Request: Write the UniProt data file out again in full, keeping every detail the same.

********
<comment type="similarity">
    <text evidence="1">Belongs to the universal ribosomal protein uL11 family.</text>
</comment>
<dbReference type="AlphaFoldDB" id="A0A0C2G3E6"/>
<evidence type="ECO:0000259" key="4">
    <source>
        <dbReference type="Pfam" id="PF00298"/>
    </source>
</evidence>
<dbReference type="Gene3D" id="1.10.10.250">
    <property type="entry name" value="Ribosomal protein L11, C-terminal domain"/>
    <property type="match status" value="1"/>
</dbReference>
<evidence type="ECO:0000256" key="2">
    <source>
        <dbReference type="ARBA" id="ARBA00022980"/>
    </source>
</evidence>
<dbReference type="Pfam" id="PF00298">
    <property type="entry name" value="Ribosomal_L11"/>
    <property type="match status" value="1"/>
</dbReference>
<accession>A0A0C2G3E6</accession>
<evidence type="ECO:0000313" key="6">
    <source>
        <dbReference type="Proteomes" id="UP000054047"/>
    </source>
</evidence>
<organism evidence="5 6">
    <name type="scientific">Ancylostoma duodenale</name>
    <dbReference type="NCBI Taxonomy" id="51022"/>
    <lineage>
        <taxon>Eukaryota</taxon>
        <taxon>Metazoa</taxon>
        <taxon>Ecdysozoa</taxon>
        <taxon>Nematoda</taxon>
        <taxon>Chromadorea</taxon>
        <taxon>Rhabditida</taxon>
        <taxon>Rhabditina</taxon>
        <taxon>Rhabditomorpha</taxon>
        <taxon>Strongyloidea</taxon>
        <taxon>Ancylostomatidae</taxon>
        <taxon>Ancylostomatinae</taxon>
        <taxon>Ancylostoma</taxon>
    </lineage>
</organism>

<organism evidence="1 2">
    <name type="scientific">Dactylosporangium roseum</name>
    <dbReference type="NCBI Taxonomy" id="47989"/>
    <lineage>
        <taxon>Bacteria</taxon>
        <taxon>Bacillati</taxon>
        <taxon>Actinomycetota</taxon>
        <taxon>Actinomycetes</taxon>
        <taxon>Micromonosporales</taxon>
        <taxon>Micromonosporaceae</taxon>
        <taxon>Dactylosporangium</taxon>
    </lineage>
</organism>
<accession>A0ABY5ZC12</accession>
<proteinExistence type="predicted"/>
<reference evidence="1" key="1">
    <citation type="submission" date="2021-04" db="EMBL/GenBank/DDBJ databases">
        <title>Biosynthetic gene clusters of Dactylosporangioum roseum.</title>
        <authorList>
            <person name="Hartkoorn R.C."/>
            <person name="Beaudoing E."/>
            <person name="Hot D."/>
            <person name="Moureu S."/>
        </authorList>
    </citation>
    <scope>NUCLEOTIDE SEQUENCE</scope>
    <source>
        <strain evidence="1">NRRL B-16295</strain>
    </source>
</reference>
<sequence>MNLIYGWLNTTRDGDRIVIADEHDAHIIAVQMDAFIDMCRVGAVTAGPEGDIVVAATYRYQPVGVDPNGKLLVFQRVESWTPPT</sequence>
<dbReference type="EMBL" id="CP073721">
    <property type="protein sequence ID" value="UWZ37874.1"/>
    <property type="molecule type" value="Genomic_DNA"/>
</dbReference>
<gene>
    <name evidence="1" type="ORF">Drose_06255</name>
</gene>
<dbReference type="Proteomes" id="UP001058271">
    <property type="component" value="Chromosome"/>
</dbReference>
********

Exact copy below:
<comment type="similarity">
    <text evidence="1">Belongs to the universal ribosomal protein uL11 family.</text>
</comment>
<dbReference type="AlphaFoldDB" id="A0A0C2G3E6"/>
<evidence type="ECO:0000259" key="4">
    <source>
        <dbReference type="Pfam" id="PF00298"/>
    </source>
</evidence>
<dbReference type="Gene3D" id="1.10.10.250">
    <property type="entry name" value="Ribosomal protein L11, C-terminal domain"/>
    <property type="match status" value="1"/>
</dbReference>
<evidence type="ECO:0000256" key="2">
    <source>
        <dbReference type="ARBA" id="ARBA00022980"/>
    </source>
</evidence>
<dbReference type="Pfam" id="PF00298">
    <property type="entry name" value="Ribosomal_L11"/>
    <property type="match status" value="1"/>
</dbReference>
<accession>A0A0C2G3E6</accession>
<evidence type="ECO:0000313" key="6">
    <source>
        <dbReference type="Proteomes" id="UP000054047"/>
    </source>
</evidence>
<organism evidence="5 6">
    <name type="scientific">Ancylostoma duodenale</name>
    <dbReference type="NCBI Taxonomy" id="51022"/>
    <lineage>
        <taxon>Eukaryota</taxon>
        <taxon>Metazoa</taxon>
        <taxon>Ecdysozoa</taxon>
        <taxon>Nematoda</taxon>
        <taxon>Chromadorea</taxon>
        <taxon>Rhabditida</taxon>
        <taxon>Rhabditina</taxon>
        <taxon>Rhabditomorpha</taxon>
        <taxon>Strongyloidea</taxon>
        <taxon>Ancylostomatidae</taxon>
        <taxon>Ancylostomatinae</taxon>
        <taxon>Ancylostoma</taxon>
    </lineage>
</organism>

<organism evidence="1 2">
    <name type="scientific">Dactylosporangium roseum</name>
    <dbReference type="NCBI Taxonomy" id="47989"/>
    <lineage>
        <taxon>Bacteria</taxon>
        <taxon>Bacillati</taxon>
        <taxon>Actinomycetota</taxon>
        <taxon>Actinomycetes</taxon>
        <taxon>Micromonosporales</taxon>
        <taxon>Micromonosporaceae</taxon>
        <taxon>Dactylosporangium</taxon>
    </lineage>
</organism>
<accession>A0ABY5ZC12</accession>
<proteinExistence type="predicted"/>
<reference evidence="1" key="1">
    <citation type="submission" date="2021-04" db="EMBL/GenBank/DDBJ databases">
        <title>Biosynthetic gene clusters of Dactylosporangioum roseum.</title>
        <authorList>
            <person name="Hartkoorn R.C."/>
            <person name="Beaudoing E."/>
            <person name="Hot D."/>
            <person name="Moureu S."/>
        </authorList>
    </citation>
    <scope>NUCLEOTIDE SEQUENCE</scope>
    <source>
        <strain evidence="1">NRRL B-16295</strain>
    </source>
</reference>
<sequence>MNLIYGWLNTTRDGDRIVIADEHDAHIIAVQMDAFIDMCRVGAVTAGPEGDIVVAATYRYQPVGVDPNGKLLVFQRVESWTPPT</sequence>
<dbReference type="EMBL" id="CP073721">
    <property type="protein sequence ID" value="UWZ37874.1"/>
    <property type="molecule type" value="Genomic_DNA"/>
</dbReference>
<gene>
    <name evidence="1" type="ORF">Drose_06255</name>
</gene>
<dbReference type="Proteomes" id="UP001058271">
    <property type="component" value="Chromosome"/>
</dbReference>